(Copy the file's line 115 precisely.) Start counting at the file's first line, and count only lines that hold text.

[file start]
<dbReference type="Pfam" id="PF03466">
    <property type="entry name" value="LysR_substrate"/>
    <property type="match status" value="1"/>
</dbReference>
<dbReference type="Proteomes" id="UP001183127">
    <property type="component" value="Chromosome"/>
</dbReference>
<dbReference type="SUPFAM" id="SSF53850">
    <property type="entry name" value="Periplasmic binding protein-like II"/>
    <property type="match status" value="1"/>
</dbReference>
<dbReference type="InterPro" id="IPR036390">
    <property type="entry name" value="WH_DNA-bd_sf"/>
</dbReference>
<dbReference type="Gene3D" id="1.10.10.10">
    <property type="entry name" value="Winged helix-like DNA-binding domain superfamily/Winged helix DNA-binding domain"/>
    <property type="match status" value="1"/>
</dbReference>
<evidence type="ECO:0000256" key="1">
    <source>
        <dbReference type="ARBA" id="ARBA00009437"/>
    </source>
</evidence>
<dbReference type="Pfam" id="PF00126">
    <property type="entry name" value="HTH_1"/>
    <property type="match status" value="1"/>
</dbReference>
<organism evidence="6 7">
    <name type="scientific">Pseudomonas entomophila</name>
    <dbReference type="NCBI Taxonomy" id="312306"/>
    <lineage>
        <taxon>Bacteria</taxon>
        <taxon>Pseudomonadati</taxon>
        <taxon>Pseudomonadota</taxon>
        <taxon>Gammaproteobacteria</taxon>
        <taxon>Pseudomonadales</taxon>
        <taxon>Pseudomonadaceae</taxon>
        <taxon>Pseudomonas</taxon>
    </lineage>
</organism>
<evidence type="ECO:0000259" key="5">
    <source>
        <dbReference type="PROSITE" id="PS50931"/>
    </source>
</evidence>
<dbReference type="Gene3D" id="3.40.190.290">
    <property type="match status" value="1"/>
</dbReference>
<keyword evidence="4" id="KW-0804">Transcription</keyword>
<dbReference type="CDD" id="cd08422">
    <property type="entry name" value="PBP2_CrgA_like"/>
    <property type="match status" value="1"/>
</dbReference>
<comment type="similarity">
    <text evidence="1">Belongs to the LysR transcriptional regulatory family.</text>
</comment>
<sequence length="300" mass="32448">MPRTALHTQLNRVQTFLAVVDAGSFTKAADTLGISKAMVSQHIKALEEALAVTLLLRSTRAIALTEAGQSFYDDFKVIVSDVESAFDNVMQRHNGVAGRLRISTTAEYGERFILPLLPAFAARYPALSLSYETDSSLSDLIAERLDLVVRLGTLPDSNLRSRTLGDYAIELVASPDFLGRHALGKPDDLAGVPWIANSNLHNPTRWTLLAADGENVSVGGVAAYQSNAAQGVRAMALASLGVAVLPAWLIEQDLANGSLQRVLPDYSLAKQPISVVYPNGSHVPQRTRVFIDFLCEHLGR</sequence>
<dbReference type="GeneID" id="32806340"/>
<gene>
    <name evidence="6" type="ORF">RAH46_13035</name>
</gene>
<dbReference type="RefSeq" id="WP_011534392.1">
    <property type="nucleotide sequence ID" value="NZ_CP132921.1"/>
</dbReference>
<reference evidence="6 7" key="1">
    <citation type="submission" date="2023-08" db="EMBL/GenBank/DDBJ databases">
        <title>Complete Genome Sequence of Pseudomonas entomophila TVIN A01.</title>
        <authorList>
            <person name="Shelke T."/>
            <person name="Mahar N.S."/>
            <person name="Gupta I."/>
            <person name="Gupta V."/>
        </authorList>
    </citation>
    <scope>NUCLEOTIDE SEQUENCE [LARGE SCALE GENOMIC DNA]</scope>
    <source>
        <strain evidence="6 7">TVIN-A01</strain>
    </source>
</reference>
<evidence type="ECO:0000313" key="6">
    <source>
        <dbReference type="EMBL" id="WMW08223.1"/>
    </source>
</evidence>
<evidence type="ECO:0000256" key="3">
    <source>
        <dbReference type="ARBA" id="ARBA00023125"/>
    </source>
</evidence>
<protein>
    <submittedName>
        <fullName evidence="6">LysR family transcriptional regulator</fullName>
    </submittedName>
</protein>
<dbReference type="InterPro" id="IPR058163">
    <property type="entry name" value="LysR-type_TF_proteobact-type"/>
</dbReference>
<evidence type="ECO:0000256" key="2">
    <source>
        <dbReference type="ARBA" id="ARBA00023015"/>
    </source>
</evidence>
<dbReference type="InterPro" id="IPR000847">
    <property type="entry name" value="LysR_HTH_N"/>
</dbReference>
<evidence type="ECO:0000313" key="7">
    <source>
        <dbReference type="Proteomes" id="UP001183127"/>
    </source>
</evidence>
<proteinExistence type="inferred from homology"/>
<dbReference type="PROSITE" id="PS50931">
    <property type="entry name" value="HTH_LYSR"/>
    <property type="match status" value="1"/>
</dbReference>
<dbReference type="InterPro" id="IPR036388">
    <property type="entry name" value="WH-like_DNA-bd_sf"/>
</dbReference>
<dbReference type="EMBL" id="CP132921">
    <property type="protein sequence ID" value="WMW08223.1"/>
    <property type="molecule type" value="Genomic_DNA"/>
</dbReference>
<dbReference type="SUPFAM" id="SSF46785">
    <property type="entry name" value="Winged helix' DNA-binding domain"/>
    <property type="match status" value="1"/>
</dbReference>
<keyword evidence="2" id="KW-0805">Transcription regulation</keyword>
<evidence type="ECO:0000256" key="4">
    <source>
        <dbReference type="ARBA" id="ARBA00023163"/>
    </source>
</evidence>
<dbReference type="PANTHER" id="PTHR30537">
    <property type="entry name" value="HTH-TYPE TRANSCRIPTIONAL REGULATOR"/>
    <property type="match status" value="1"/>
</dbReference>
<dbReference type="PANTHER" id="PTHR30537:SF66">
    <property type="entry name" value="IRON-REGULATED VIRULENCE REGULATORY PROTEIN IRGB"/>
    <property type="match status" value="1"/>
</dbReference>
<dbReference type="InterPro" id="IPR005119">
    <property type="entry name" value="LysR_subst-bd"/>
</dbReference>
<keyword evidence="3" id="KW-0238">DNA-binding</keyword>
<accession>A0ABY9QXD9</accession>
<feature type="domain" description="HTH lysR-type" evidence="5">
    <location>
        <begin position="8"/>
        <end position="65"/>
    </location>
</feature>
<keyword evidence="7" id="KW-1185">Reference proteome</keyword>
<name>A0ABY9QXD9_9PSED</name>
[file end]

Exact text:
</dbReference>